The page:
|2||Shots on target||5|
As the data from the Premier league demonstrates despite all the possession, touches and passes Arsenal could only muster 2 Shots on Target.
There was a grand total of 13 shots by Arsenal this match, which must be a season record or close to, but needing to score goals on a team defending a lead they could only create 8 shots in the second half.
This poverty in creating shots is no accident. Ever since Wenger left the club, in what was arguably his worst year, the shots per game have fallen off by 44%, from 15.6 to 8.8. Yet we still have fans blaming the “old man” for the current state of the club.
Arsenal Shots per game
2020/21 – 8.8
19/20 – 10.7
18/19 – 12.3
17/18 – 15.6
16/17 – 14.9
15/16 – 15.0
14/15 – 16.1
13/14 – 13.8
12/13 – 15.7
11/12 – 16.8
10/11 – 17.2
09/10 – 17.4
08/09 – 17.4
07/08 – 16.5
06/07 – 16.8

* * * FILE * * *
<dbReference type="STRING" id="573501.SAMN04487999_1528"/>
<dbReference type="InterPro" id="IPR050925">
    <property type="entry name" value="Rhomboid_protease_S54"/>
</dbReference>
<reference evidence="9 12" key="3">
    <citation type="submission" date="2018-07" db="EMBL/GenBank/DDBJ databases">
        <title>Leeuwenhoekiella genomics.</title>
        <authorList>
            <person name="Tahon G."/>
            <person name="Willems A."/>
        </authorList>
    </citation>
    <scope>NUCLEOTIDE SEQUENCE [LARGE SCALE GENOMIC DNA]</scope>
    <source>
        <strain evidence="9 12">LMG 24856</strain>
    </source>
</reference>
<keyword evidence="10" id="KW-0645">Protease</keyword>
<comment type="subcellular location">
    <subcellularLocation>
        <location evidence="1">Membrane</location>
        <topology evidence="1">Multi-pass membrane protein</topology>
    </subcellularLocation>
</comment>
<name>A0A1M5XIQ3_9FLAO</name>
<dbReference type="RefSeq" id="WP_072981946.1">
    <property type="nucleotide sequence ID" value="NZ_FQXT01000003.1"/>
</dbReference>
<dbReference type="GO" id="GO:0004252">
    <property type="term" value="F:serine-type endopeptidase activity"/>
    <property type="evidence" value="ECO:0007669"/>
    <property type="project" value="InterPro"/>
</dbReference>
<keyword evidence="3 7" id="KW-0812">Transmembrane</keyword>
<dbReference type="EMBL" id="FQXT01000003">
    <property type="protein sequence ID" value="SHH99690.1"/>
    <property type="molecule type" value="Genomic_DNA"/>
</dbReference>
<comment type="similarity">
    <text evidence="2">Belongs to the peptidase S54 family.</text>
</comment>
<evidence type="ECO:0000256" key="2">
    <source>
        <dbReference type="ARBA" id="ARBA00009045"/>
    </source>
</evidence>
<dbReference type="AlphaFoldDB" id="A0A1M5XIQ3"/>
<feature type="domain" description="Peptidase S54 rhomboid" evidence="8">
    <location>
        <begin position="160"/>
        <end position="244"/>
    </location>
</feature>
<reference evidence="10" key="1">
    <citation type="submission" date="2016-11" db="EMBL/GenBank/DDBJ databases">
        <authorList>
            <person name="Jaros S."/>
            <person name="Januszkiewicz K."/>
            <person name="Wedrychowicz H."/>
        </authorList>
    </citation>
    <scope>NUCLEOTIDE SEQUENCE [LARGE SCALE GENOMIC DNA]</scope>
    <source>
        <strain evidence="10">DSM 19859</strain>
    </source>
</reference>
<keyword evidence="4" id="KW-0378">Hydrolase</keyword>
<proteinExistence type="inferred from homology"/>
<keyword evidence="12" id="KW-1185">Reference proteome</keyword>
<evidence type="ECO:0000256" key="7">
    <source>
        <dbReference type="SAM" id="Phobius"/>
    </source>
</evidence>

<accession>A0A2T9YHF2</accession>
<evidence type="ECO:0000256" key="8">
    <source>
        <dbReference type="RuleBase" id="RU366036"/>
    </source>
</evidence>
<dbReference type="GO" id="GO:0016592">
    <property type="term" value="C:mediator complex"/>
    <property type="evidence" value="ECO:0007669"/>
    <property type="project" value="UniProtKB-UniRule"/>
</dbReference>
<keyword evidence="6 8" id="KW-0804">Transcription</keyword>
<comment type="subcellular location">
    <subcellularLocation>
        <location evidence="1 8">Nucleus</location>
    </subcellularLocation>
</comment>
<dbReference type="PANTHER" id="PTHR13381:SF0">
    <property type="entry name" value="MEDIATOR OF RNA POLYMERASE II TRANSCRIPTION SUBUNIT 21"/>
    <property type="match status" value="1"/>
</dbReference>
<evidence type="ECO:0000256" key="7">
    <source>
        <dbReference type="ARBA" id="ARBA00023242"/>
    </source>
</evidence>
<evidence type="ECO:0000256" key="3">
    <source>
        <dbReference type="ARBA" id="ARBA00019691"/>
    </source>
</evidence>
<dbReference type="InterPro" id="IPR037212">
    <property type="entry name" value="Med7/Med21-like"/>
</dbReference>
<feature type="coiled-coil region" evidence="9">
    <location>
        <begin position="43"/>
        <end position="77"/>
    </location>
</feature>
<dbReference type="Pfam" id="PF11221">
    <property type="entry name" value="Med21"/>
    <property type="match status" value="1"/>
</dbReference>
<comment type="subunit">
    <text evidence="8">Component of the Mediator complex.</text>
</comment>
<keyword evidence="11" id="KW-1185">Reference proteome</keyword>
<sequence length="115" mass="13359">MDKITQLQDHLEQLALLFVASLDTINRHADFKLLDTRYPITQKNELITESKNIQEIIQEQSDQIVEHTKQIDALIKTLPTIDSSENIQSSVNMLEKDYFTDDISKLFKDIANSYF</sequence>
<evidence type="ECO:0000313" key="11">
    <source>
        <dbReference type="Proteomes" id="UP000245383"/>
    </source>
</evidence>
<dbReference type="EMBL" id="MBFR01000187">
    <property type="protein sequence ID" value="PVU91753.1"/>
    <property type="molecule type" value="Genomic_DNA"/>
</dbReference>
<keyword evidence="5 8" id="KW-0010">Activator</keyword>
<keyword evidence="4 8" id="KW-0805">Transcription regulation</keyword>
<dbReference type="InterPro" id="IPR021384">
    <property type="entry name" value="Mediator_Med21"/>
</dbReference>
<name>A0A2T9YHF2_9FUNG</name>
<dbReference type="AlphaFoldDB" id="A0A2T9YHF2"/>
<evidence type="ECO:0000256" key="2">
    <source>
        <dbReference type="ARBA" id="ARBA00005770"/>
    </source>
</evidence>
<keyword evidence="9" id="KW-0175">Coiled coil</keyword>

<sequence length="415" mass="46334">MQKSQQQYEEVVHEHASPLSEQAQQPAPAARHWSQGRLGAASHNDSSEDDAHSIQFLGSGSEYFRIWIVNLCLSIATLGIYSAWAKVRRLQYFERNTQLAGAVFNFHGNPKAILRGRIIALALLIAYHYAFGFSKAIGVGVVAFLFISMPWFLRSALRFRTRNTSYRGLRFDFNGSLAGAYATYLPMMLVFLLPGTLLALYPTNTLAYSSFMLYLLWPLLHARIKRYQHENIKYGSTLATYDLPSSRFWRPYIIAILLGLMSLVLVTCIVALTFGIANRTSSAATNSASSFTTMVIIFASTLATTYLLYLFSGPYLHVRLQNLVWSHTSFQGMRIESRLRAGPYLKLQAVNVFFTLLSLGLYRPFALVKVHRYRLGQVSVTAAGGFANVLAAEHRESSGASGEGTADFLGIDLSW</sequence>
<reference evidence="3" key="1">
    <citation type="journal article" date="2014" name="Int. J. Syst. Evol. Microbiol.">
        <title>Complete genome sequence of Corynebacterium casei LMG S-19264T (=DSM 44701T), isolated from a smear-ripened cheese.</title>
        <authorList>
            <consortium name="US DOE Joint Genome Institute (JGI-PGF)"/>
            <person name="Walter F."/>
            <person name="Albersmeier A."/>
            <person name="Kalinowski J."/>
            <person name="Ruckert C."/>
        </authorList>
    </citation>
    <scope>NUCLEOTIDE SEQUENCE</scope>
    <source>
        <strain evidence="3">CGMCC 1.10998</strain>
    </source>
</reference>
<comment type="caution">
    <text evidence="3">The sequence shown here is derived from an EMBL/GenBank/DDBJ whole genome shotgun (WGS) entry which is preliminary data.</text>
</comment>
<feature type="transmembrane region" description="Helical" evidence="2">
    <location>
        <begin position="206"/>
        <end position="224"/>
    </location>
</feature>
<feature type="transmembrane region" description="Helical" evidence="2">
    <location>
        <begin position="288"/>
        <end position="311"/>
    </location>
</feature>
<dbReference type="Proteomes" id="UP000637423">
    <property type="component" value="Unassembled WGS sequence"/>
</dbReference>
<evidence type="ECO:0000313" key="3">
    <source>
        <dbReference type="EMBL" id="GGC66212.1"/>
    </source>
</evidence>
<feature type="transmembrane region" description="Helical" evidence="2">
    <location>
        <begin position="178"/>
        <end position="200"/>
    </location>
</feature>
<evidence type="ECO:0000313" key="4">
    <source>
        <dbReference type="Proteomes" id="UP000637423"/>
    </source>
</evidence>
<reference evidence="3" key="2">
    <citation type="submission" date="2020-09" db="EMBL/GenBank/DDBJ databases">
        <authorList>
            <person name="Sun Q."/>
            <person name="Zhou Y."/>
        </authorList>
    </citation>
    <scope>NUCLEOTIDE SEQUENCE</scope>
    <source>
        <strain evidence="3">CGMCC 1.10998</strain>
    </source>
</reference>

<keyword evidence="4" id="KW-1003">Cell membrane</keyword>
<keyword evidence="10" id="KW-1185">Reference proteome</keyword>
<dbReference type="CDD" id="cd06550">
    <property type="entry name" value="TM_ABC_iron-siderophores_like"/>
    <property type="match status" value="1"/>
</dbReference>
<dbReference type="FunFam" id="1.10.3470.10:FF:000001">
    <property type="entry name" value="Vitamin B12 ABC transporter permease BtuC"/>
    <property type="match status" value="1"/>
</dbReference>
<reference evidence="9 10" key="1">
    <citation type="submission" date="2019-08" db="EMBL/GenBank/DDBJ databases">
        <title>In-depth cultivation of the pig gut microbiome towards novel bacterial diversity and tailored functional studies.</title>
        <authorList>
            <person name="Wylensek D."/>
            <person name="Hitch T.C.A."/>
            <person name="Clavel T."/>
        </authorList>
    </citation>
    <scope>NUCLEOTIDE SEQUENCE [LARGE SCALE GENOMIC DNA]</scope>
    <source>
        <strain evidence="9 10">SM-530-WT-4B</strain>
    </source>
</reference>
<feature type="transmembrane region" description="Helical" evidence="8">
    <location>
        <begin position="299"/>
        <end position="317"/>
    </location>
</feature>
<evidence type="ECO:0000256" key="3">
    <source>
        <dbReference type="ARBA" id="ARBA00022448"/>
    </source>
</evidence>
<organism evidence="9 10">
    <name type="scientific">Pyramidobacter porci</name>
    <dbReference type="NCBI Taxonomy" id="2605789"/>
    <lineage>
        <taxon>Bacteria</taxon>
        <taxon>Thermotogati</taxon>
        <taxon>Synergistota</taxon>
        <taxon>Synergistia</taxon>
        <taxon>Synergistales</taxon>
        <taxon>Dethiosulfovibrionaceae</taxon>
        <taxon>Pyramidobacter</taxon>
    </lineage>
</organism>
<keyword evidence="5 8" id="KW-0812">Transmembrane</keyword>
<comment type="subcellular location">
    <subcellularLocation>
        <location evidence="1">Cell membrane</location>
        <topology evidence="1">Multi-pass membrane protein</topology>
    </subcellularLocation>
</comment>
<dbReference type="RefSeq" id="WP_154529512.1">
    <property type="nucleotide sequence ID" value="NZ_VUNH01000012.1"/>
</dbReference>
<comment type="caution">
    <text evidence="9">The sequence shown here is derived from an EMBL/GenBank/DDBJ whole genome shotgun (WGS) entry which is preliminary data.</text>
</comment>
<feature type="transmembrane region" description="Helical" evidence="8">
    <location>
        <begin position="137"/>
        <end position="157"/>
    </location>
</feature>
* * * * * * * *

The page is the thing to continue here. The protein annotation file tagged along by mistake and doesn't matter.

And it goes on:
05/06 – 14.6
04/05 – 14.9
03/04 – 14.2
— Orbinho (@Orbinho) October 25, 2020
Meanwhile, in act of galactic arrogance or stupidity, Arteta, either at the insistence of the owners or certainly with their full support, decided that he could succeed in the Premier League without his best player, the greatest #10 in modern football, 5-time German player of the year and World Cup winner. Unlike Emery, who confessed that he was pressured not to select Ozil, Arteta was foolish enough to not even register the german on either his Euroa or Premier League squads, denying himself of the option if push come to shove.
No amount of mainstream media pretending that binning Ozil was for “footballing reasons’ and Arsenal’s biggest bloggers and social media accounts keeping quiet, tacitly supporting the club, will ever cover up the fact that this was the greatest act of self-harm by a manager in top-flight football especially a young, new manager .
As I previously blogged, in the 10 games Arteta selected Ozil prior to the Covid break, we were a far better attacking team than after Project Restart when he dropped the German, mincing words and prevaricating to the media as to his reasons. The “FubolBible” says it best: